This article was previously published under Q257600
When you configure Windows 2000 Dynamic Host Configuration Protocol (DHCP) to update DNS zones for clients that do not support dynamic update, printers may be registered in forward-lookup zones and reverse-lookup zones using their DHCP-assigned Internet Protocol (IP) address as their name. The registrations appear as new child domains identified by numbers beneath the domain in which the printer is registered. In some cases, only the reverse-lookup zone is registered.
By default, most network printers are not configured with a host name. When a printer without a host name receives an offer for an IP address from a DHCP server, it responds with a DHCPRequest packet in which the HOST NAME option field is populated with the IP address offered by the DHCP server. By design, the DHCP server examines the HOST NAME option field to obtain the client name that it registers in DNS. Because the HOST NAME field contains an IP address, this is the name that DHCP registers on behalf of the printer in DNS.
To resolve this issue, give the printer a valid host name using an appropriate method. Contact your manufacturer for more information.
When the printer returns its IP address as a host name, the dots separating the octets in the IP address are correctly interpreted as namespace delimiters, and are registered appropriately. If the printer supports DHCP option 15 (Domain Name) it appends that information on its name and returns that during the DHCP process. Therefore, if the printer's IP address is 172.16.10.100, and its A record is to be registered in the company.com domain, the fully qualified domain name (FQDN) of printer is interpreted as 172.16.10.100.company.com. DNS detects the 100 octet of the IP address as a child domain of company.com, and creates a bucket for that domain beneath company.com. A child domain called 10 is created beneath the 100 child domain, and so on. Finally, an A record for 172, which is interpreted as the individual host name, appears within the child domain named 16.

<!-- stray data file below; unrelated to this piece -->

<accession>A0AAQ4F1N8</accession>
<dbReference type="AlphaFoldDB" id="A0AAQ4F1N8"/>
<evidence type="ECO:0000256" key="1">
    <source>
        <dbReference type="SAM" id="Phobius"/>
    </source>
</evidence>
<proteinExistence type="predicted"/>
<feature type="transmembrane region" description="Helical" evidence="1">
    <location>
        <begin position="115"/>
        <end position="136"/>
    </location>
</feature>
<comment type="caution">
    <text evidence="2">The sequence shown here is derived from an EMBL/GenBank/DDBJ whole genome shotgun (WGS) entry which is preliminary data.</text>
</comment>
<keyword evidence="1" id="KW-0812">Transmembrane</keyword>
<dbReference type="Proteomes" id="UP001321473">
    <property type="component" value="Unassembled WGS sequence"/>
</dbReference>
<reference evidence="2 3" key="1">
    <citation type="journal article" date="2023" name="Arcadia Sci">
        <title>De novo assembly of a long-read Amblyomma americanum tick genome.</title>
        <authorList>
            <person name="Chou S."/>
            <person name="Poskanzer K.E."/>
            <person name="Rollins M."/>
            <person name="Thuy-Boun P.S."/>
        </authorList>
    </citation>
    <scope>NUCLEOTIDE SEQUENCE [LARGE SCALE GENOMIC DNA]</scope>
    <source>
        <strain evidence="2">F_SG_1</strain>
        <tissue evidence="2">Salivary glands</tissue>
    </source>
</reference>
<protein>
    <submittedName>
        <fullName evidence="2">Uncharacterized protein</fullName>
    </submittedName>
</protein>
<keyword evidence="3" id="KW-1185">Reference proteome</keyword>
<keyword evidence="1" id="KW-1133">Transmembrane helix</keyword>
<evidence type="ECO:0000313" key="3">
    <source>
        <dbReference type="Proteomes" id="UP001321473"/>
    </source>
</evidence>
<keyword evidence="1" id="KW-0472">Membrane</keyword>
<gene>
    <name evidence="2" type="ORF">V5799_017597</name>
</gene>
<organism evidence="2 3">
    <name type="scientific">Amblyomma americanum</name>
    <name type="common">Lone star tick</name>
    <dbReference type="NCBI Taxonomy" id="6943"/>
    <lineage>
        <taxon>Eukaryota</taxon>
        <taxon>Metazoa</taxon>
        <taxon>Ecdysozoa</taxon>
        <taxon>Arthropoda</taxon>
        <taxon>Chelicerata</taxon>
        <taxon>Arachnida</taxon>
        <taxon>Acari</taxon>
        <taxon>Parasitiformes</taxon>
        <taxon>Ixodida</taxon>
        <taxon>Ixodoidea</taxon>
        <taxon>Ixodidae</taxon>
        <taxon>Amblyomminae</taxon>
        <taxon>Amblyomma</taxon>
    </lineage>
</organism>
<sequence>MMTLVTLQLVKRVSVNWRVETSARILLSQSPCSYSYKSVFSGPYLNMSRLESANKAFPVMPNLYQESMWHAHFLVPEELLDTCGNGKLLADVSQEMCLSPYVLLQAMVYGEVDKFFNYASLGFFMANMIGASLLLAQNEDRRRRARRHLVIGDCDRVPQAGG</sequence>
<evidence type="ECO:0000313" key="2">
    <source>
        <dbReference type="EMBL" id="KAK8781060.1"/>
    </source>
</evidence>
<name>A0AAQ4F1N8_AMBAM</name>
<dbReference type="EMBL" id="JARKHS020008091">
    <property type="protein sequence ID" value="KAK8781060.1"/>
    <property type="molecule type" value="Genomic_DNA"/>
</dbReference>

In the situation where the printer does not support the Domain Name option, it returns only its IP address and the DHCP server attempts to register that. Because there is typically not a zone defined for the last octet of its IP address, the registration process is unsuccessful.
In both cases, the PTR record is registered in the proper reverse-lookup zone.
It is possible that other network devices that use DHCP may behave in a similar fashion.